• Anonymous says:

      Hardware cost is $490,000,000, but the ALC lease terms and costs – that we couldn’t be released from, even after two headline mass-fatality crashes and a two year FAA safety grounding – is a redacted mystery. It doesn’t point to a good deal, that’s for sure. Not when other minor airlines were able to secure interruption insurance to cover lease payments, or enjoy pass-though share of Boeing bailout funds, or surrender their leases without penalty. Why a final, signed and sealed, public SAGC contract involving substantial taxpayer money/loans, and requiring AG transparency, would still be redacted after consummation, is the biggest question mark of them all. The competitive bidding process (if there was one) was finalised and completed years ago upon the signing of that document by authorised parties. We can only infer that the deal is so bad that it would lead to adverse consequences for the “stable genius” parties that negotiated and signed the deal on our behalf. To put in context the acumen of the negotiating team, the 3x 737-300s we bought outright in 2014 for 8 mln, had been leased previously for 6 mln a year. Using those metrics, the Cayman Islands could be paying >$1mln a day for these 4 planes, but we don’t know. It’s a colossal amount to shovel out for vanity.

      • Anonymous says:

        It’s almost a million a month for the four planes. There’s also a cost paid to ALC per passenger (something like $1.25/seat for the first year, and goes up to around $3/seat after the third year). All of that is redacted for some reason (because our competitors really care what a small 4-plane regional airline is paying, right?). One could only hope the documents are leaked to show how weak of a management team run the airline. It used to be great. What happened…

  11. Anonymous says:

    Let’s hope they add a western city to KX routes PLEASE

  12. Anonymous says:

    Money maker!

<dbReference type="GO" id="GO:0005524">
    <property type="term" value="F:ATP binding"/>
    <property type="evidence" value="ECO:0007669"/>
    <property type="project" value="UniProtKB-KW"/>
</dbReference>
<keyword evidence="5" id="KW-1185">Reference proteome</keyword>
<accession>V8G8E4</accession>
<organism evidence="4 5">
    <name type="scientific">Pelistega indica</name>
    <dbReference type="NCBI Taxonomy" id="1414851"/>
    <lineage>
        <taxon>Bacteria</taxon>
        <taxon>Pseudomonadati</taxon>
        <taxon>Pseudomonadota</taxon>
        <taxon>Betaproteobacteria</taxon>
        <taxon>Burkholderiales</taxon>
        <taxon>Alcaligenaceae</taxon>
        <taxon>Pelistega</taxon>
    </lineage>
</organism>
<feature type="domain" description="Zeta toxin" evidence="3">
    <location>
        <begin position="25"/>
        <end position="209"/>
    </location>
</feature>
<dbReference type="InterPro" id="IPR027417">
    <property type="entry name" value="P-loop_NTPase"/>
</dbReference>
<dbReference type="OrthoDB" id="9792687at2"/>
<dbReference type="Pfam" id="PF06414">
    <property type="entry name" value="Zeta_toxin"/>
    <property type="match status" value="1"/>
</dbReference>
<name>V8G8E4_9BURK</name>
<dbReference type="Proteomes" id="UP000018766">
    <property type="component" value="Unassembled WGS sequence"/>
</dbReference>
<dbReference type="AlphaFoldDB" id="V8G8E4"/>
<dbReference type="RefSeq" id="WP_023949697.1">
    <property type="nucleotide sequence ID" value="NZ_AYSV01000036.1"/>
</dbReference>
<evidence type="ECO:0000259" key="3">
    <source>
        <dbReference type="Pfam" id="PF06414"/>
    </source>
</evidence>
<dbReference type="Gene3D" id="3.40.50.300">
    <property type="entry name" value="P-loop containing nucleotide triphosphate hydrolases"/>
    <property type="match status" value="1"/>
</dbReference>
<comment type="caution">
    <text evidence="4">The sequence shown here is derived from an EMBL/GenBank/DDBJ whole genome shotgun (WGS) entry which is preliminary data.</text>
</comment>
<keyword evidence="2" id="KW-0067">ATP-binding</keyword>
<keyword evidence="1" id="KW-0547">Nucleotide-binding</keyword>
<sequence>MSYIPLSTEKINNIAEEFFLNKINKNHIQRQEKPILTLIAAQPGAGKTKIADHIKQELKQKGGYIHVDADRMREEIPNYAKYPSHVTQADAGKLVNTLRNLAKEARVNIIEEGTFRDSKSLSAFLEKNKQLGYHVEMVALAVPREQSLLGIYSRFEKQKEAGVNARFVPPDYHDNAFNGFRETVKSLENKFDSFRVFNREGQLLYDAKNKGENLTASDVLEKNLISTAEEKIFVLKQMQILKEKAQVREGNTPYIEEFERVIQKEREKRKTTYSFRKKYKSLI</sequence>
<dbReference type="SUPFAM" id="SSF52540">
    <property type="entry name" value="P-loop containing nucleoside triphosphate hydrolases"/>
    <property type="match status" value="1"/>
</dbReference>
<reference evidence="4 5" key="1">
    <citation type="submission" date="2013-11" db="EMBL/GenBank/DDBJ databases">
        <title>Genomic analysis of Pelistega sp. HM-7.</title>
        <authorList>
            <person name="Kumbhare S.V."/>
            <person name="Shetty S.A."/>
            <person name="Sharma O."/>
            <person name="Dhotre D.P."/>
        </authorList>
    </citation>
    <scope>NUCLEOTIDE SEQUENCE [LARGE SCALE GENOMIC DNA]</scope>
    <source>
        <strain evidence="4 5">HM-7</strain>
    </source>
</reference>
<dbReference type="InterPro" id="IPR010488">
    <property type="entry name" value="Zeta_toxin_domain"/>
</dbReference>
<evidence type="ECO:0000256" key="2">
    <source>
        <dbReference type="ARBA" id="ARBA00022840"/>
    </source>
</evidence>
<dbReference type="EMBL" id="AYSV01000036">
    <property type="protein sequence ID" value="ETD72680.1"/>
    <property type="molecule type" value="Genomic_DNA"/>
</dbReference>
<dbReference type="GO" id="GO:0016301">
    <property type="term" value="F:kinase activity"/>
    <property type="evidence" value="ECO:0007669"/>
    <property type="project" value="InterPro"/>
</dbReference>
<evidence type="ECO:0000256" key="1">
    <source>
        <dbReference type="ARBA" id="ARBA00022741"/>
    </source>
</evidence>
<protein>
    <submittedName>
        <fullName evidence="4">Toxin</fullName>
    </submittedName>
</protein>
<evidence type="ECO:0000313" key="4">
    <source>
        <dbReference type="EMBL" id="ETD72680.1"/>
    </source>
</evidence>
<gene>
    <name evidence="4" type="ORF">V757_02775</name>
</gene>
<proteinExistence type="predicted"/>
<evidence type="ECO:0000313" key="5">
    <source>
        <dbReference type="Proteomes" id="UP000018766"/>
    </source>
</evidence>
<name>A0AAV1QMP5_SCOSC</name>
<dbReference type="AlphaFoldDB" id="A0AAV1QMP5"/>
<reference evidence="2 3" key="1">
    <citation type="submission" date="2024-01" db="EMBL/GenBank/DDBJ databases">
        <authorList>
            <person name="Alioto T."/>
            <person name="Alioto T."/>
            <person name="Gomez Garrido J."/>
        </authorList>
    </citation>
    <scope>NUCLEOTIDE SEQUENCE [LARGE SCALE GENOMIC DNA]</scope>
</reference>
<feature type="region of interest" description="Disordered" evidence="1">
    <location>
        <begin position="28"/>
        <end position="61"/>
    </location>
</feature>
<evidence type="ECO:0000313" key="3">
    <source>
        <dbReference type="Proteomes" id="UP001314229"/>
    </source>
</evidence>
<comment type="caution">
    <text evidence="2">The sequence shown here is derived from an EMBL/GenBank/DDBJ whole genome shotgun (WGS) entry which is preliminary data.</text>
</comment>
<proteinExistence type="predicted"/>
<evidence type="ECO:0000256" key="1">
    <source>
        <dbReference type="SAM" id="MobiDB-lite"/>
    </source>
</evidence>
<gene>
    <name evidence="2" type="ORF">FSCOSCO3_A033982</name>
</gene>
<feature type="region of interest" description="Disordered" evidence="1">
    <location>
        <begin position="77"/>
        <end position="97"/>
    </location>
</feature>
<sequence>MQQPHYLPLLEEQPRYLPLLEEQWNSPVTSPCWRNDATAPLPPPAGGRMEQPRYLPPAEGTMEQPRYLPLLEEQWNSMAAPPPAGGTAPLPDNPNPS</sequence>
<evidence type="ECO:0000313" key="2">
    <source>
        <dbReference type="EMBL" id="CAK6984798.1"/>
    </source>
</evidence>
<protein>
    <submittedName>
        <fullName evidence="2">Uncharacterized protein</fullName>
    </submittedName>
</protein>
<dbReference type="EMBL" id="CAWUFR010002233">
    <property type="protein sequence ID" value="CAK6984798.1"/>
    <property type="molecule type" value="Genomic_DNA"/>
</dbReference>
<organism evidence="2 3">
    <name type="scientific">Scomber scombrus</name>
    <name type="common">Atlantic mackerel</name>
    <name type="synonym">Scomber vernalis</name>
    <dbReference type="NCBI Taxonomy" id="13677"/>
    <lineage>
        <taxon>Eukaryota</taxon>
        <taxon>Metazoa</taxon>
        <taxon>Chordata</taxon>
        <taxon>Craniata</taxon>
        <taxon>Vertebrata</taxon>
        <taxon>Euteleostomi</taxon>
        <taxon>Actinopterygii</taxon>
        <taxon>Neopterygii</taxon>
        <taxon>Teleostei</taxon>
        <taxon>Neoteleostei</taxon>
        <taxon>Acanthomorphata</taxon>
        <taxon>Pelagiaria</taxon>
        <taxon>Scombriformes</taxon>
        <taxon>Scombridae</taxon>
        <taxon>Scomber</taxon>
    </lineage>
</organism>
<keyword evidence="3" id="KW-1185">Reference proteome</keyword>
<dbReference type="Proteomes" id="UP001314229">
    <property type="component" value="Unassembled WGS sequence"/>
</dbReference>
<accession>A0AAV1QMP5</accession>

13. KX employee says:

    So just how much did it cost to fly the board members to SEATTLE and all the CAL staff just to bring this MAX8 home? Surely they had to pay them stipends etc.??

    BTW KX – dis still the Max8 bout 737-8 kmt. what a calamity

    • Anonymous says:

      Lol plus wasting jet fuel to fly over CYB. As if all of us haven’t already had ample time to see the aircraft when they were grounded for 2 years….

    • Anonymous says:

      Good point. But what about all those Caymanians who swore they would never fly one of these Boing 737 Max planes? Staying put, or changing their tune?

      • Anonymous says:

        Lol..those same people swearing they wouldn’t fly on it were the same ones were demanding B737-8 service to the Brac and taking trips to Miami to shop when no other airline was operating. Talk about speaking out of both sides of your mouth.

      • anon says:

        I bet a lot of them are civil servants flying to Miami on medical trips paid for by Cinico along with their hotel accomodation, and just perhaps, a wee bit of shopping?.

  14. Anonymous says:

    Perfect timing, NOT

  15. Anonymous says:

    Great news. Now we can offer 4 flights a day to Honduras……….

  16. Anonymous says:

    Too bad it won’t be able to fly back into the US later this year as now the 5G interferes with it’s electronics.

    • Anonymous says:

      737-8s will be cleared for U.S. airports, you do realize U.S. carriers using the same plane are flying?

    • Anonymous says:

      Has nothing to do with CAL really as the current US destinations have all already received FAA compliance alternatives (for now). Biggest issue they have to worry about now is having 4 late flights instead of 3 however.

    • Anonymous says:

      How uninformed you are. The MAX electronics suite does not operate on the same frequency as 5g band.

      While there are precautions taken to minimise potential impacts from degraded aircraft systems, the airplane isn’t banned from operating in the US at all.

      Boeing 777, 787 and 747-8 series have the potential to experience negative impacts from the 5g as their electronics suite RAD ALT operates on frequencies very close to the 5g.

      Read a bit more before you post ridiculous statements.